The observatory's future
Once SALT is back online, it will still be hobbled by the country's lagging telecom system, which already caused the telescope some data communication problems. While Cape Town has become a trendy, cosmopolitan city with an infrastructure more than ready to host World Cup soccer in June, South Africa overall remains a developing nation.
Charles says such optical and data-transmission issues will not permanently damage the SAAO's reputation for world-class astronomy. After all, as Buckley points out, large, state-of-the-art telescopes are often besieged by engineering glitches—to wit, Arizona's new Large Binocular Telescope is at least a year and a half behind schedule. The troubles appear not to have dampened the expectations of SALT's future users, since it has seemingly never been a question of whether the problems can be fixed, but when. Charles notes that even after the problem with the image corrector had been discovered, SALT brought in two additional partners: the American Museum of Natural History in New York City and India's Inter-University Center for Astronomy and Astrophysics.
SALT's 15 institutional partners in seven countries plan to use the observatory to study everything from asteroids to dark energy. And although partner astronomers are welcome to apply for observing time, Buckley candidly advises them not to show up expecting to oversee their own observational campaigns.
"This is a queue-schedule telescope," Buckley says. "Any one night it may be doing a dozen observational programs. So you don't want some novice asking which button to press." Astronomers using SALT will instead run remotely submitted observing programs, which advocates of this approach claim is a much more efficient way of using telescope time.
Queue scheduling means SALT can investigate objects on timescales from days to years. Its specialty will be time-domain spectroscopy—useful for observing accretion by galactic black holes, surveys of distant supernovae and even searches for extrasolar planets. As Larry Ramsey, a Penn State University astrophysicist on SALT's board of directors, says, the telescope won't try to compete with Hawaii's Keck Observatory or Chile's Very Large Telescope array but will play to its own unique strengths.
If SALT succeeds, it's good news for more than the astronomers who get observing time there. Buckley argues that the SAAO's ability to completely diagnose and repair SALT without outside help is testament to its capacity to build and run a large telescope. Meanwhile, South Africa is in competition with Australia to land the $1.5-billion SKA (Square Kilometer Array), a planned one-square-kilometer telescope comprising numerous radio dishes working in concert.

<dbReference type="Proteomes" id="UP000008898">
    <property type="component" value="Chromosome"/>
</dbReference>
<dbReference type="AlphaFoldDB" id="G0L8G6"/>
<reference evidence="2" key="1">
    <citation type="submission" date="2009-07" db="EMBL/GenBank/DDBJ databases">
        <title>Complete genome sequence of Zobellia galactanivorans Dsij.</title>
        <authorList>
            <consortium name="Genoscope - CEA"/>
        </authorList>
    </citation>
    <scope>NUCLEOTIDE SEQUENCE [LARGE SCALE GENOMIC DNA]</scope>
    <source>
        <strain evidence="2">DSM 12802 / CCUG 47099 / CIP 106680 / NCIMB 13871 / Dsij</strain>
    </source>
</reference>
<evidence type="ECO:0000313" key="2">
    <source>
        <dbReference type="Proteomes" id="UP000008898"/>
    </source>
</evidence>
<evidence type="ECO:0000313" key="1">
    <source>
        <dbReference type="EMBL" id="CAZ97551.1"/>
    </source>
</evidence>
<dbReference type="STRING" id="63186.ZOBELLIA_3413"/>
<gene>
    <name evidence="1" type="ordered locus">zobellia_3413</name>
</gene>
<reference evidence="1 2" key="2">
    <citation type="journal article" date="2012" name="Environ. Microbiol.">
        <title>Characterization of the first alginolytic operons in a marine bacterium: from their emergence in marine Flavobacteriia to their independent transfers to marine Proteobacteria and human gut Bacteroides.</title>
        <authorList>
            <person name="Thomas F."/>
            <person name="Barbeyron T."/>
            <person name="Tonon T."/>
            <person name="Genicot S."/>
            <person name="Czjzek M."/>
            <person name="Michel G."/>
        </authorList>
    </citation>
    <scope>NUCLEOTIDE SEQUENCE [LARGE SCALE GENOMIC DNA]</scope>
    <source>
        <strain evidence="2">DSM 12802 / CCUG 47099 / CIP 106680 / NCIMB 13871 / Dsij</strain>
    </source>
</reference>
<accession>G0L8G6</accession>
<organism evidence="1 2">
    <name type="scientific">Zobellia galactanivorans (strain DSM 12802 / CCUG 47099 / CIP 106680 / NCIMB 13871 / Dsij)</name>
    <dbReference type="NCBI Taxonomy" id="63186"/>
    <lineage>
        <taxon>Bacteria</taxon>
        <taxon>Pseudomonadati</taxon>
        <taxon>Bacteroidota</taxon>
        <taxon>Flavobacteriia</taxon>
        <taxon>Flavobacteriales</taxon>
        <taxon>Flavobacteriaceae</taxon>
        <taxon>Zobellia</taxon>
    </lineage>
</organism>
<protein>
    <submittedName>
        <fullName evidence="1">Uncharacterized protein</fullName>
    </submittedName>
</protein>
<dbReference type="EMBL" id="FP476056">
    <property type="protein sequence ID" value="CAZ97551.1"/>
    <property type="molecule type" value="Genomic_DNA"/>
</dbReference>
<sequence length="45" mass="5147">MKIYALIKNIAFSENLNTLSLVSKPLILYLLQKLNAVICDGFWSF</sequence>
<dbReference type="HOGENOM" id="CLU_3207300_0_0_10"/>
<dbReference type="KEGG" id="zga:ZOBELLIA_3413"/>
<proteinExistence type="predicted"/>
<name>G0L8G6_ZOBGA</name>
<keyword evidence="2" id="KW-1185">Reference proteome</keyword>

South Africa's prototype for the project is the Karoo Array Telescope (MeerKAT), an array of 80 radio antennas, each 12 meters across, that will be located 200 kilometers north of SALT. A dedicated 600-kilometer data line for MeerKAT, now under construction, will bring the telescope array's data stream to Cape Town.
It is too early to know whether South Africa will win its SKA bid, but despite a few internal squabbles, the country is taking steps to tackle its infrastructure shortcomings and its scientific need for new human capital. As for SALT, it now supercedes a 1940s-era 1.9-meter optical telescope, one of several smaller telescopes the SAAO operates at its Sutherland facility, as the largest in South Africa.
Back at Sutherland later that same evening, the visiting astronomers gather at the base of the SAAO's observing plateau, transfixed by the full swath of the Milky Way, the Southern Cross and the Magellanic Clouds before them. It's the kind of clear, moonless night that was so crucial for 15th-century European sea explorers steering their way south to the bottom of Africa. With any luck, the giant telescope will soon get up to speed, and such celestial treasure will take on wholly new scientific significance.